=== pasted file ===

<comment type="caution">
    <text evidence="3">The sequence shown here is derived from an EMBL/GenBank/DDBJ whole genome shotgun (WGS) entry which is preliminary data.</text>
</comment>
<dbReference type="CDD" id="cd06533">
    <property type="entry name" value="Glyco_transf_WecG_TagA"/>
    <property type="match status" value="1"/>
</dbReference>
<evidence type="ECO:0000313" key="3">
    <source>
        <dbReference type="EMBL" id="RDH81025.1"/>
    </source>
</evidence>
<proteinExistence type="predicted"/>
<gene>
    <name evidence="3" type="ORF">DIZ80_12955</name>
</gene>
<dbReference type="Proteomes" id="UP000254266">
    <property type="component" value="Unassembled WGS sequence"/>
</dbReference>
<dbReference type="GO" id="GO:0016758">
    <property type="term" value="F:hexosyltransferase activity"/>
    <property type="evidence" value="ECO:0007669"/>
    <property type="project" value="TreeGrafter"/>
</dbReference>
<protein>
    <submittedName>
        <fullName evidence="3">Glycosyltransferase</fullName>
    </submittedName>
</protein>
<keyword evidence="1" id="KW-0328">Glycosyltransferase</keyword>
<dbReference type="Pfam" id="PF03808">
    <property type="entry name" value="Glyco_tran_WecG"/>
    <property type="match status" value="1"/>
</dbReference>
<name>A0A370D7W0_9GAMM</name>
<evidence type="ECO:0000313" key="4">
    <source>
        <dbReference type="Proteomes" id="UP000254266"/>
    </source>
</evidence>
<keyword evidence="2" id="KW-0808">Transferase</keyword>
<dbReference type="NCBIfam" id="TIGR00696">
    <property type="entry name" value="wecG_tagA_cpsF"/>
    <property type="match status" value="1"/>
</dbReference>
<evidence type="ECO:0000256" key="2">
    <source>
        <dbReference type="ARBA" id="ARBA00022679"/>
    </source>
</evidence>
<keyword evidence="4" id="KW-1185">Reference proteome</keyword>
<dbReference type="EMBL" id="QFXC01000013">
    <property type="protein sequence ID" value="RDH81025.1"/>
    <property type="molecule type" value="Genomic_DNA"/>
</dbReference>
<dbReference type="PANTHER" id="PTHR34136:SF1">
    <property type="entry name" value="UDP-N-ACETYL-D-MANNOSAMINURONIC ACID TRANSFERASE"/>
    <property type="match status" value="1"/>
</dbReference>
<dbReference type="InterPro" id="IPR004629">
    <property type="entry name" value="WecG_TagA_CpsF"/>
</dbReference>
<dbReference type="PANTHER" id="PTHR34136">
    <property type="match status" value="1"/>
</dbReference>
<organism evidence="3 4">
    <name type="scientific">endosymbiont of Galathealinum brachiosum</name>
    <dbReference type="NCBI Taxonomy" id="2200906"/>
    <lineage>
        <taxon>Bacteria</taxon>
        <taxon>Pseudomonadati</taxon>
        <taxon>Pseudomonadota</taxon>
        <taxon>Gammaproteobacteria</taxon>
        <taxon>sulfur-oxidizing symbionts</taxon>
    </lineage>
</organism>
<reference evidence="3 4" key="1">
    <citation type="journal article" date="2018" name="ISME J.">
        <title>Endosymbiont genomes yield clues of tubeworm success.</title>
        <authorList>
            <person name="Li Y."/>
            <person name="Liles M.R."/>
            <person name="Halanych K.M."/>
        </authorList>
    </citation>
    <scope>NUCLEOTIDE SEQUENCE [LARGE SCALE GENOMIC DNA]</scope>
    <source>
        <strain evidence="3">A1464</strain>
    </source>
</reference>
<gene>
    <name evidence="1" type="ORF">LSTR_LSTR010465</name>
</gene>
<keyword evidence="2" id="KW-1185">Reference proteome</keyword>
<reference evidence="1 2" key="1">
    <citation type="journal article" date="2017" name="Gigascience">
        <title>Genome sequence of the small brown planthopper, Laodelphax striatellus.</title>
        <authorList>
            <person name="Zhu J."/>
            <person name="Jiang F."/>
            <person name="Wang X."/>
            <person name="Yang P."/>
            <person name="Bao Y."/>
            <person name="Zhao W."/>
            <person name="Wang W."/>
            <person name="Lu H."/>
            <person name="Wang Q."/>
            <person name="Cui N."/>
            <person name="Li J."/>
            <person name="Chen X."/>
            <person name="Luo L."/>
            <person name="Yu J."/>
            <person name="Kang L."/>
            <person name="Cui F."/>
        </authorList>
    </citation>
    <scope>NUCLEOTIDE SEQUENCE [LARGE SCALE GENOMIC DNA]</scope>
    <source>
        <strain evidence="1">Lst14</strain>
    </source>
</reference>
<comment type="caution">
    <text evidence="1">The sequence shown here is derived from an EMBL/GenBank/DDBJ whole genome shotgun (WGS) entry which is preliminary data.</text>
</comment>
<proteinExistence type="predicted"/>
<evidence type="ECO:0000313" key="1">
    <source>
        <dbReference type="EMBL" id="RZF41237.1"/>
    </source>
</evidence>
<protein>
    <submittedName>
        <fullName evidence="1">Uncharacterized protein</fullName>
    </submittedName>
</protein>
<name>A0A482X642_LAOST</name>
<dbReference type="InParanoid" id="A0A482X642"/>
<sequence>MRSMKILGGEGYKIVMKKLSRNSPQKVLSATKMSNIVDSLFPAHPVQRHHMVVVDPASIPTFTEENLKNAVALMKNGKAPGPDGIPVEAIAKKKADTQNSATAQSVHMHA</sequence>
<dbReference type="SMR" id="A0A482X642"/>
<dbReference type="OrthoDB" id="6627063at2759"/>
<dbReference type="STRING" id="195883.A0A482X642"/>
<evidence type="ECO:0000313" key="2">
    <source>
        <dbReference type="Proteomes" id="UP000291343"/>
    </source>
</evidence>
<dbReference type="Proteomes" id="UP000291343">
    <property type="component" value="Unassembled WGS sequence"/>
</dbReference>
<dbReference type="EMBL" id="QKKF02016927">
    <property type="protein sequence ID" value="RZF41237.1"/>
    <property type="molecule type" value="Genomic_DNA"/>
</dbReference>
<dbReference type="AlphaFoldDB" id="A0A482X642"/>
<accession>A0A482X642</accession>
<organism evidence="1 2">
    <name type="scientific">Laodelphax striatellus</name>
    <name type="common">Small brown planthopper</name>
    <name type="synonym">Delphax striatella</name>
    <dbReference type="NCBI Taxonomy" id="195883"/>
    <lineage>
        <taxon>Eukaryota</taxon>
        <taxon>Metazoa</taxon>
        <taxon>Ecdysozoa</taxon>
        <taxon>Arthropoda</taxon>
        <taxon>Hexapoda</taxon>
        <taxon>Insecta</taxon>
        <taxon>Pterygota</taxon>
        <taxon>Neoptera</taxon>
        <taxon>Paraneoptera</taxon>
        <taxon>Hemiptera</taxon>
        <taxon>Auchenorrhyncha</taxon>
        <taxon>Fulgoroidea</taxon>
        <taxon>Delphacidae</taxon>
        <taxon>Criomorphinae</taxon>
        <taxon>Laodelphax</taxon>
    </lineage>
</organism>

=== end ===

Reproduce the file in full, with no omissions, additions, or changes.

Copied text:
<comment type="caution">
    <text evidence="3">The sequence shown here is derived from an EMBL/GenBank/DDBJ whole genome shotgun (WGS) entry which is preliminary data.</text>
</comment>
<dbReference type="CDD" id="cd06533">
    <property type="entry name" value="Glyco_transf_WecG_TagA"/>
    <property type="match status" value="1"/>
</dbReference>
<evidence type="ECO:0000313" key="3">
    <source>
        <dbReference type="EMBL" id="RDH81025.1"/>
    </source>
</evidence>
<proteinExistence type="predicted"/>
<gene>
    <name evidence="3" type="ORF">DIZ80_12955</name>
</gene>
<dbReference type="Proteomes" id="UP000254266">
    <property type="component" value="Unassembled WGS sequence"/>
</dbReference>
<dbReference type="GO" id="GO:0016758">
    <property type="term" value="F:hexosyltransferase activity"/>
    <property type="evidence" value="ECO:0007669"/>
    <property type="project" value="TreeGrafter"/>
</dbReference>
<protein>
    <submittedName>
        <fullName evidence="3">Glycosyltransferase</fullName>
    </submittedName>
</protein>
<keyword evidence="1" id="KW-0328">Glycosyltransferase</keyword>
<dbReference type="Pfam" id="PF03808">
    <property type="entry name" value="Glyco_tran_WecG"/>
    <property type="match status" value="1"/>
</dbReference>
<name>A0A370D7W0_9GAMM</name>
<evidence type="ECO:0000313" key="4">
    <source>
        <dbReference type="Proteomes" id="UP000254266"/>
    </source>
</evidence>
<keyword evidence="2" id="KW-0808">Transferase</keyword>
<dbReference type="NCBIfam" id="TIGR00696">
    <property type="entry name" value="wecG_tagA_cpsF"/>
    <property type="match status" value="1"/>
</dbReference>
<evidence type="ECO:0000256" key="2">
    <source>
        <dbReference type="ARBA" id="ARBA00022679"/>
    </source>
</evidence>
<keyword evidence="4" id="KW-1185">Reference proteome</keyword>
<dbReference type="EMBL" id="QFXC01000013">
    <property type="protein sequence ID" value="RDH81025.1"/>
    <property type="molecule type" value="Genomic_DNA"/>
</dbReference>
<dbReference type="PANTHER" id="PTHR34136:SF1">
    <property type="entry name" value="UDP-N-ACETYL-D-MANNOSAMINURONIC ACID TRANSFERASE"/>
    <property type="match status" value="1"/>
</dbReference>
<dbReference type="InterPro" id="IPR004629">
    <property type="entry name" value="WecG_TagA_CpsF"/>
</dbReference>
<dbReference type="PANTHER" id="PTHR34136">
    <property type="match status" value="1"/>
</dbReference>
<organism evidence="3 4">
    <name type="scientific">endosymbiont of Galathealinum brachiosum</name>
    <dbReference type="NCBI Taxonomy" id="2200906"/>
    <lineage>
        <taxon>Bacteria</taxon>
        <taxon>Pseudomonadati</taxon>
        <taxon>Pseudomonadota</taxon>
        <taxon>Gammaproteobacteria</taxon>
        <taxon>sulfur-oxidizing symbionts</taxon>
    </lineage>
</organism>
<reference evidence="3 4" key="1">
    <citation type="journal article" date="2018" name="ISME J.">
        <title>Endosymbiont genomes yield clues of tubeworm success.</title>
        <authorList>
            <person name="Li Y."/>
            <person name="Liles M.R."/>
            <person name="Halanych K.M."/>
        </authorList>
    </citation>
    <scope>NUCLEOTIDE SEQUENCE [LARGE SCALE GENOMIC DNA]</scope>
    <source>
        <strain evidence="3">A1464</strain>
    </source>
</reference>
<gene>
    <name evidence="1" type="ORF">LSTR_LSTR010465</name>
</gene>
<keyword evidence="2" id="KW-1185">Reference proteome</keyword>
<reference evidence="1 2" key="1">
    <citation type="journal article" date="2017" name="Gigascience">
        <title>Genome sequence of the small brown planthopper, Laodelphax striatellus.</title>
        <authorList>
            <person name="Zhu J."/>
            <person name="Jiang F."/>
            <person name="Wang X."/>
            <person name="Yang P."/>
            <person name="Bao Y."/>
            <person name="Zhao W."/>
            <person name="Wang W."/>
            <person name="Lu H."/>
            <person name="Wang Q."/>
            <person name="Cui N."/>
            <person name="Li J."/>
            <person name="Chen X."/>
            <person name="Luo L."/>
            <person name="Yu J."/>
            <person name="Kang L."/>
            <person name="Cui F."/>
        </authorList>
    </citation>
    <scope>NUCLEOTIDE SEQUENCE [LARGE SCALE GENOMIC DNA]</scope>
    <source>
        <strain evidence="1">Lst14</strain>
    </source>
</reference>
<comment type="caution">
    <text evidence="1">The sequence shown here is derived from an EMBL/GenBank/DDBJ whole genome shotgun (WGS) entry which is preliminary data.</text>
</comment>
<proteinExistence type="predicted"/>
<evidence type="ECO:0000313" key="1">
    <source>
        <dbReference type="EMBL" id="RZF41237.1"/>
    </source>
</evidence>
<protein>
    <submittedName>
        <fullName evidence="1">Uncharacterized protein</fullName>
    </submittedName>
</protein>
<name>A0A482X642_LAOST</name>
<dbReference type="InParanoid" id="A0A482X642"/>
<sequence>MRSMKILGGEGYKIVMKKLSRNSPQKVLSATKMSNIVDSLFPAHPVQRHHMVVVDPASIPTFTEENLKNAVALMKNGKAPGPDGIPVEAIAKKKADTQNSATAQSVHMHA</sequence>
<dbReference type="SMR" id="A0A482X642"/>
<dbReference type="OrthoDB" id="6627063at2759"/>
<dbReference type="STRING" id="195883.A0A482X642"/>
<evidence type="ECO:0000313" key="2">
    <source>
        <dbReference type="Proteomes" id="UP000291343"/>
    </source>
</evidence>
<dbReference type="Proteomes" id="UP000291343">
    <property type="component" value="Unassembled WGS sequence"/>
</dbReference>
<dbReference type="EMBL" id="QKKF02016927">
    <property type="protein sequence ID" value="RZF41237.1"/>
    <property type="molecule type" value="Genomic_DNA"/>
</dbReference>
<dbReference type="AlphaFoldDB" id="A0A482X642"/>
<accession>A0A482X642</accession>
<organism evidence="1 2">
    <name type="scientific">Laodelphax striatellus</name>
    <name type="common">Small brown planthopper</name>
    <name type="synonym">Delphax striatella</name>
    <dbReference type="NCBI Taxonomy" id="195883"/>
    <lineage>
        <taxon>Eukaryota</taxon>
        <taxon>Metazoa</taxon>
        <taxon>Ecdysozoa</taxon>
        <taxon>Arthropoda</taxon>
        <taxon>Hexapoda</taxon>
        <taxon>Insecta</taxon>
        <taxon>Pterygota</taxon>
        <taxon>Neoptera</taxon>
        <taxon>Paraneoptera</taxon>
        <taxon>Hemiptera</taxon>
        <taxon>Auchenorrhyncha</taxon>
        <taxon>Fulgoroidea</taxon>
        <taxon>Delphacidae</taxon>
        <taxon>Criomorphinae</taxon>
        <taxon>Laodelphax</taxon>
    </lineage>
</organism>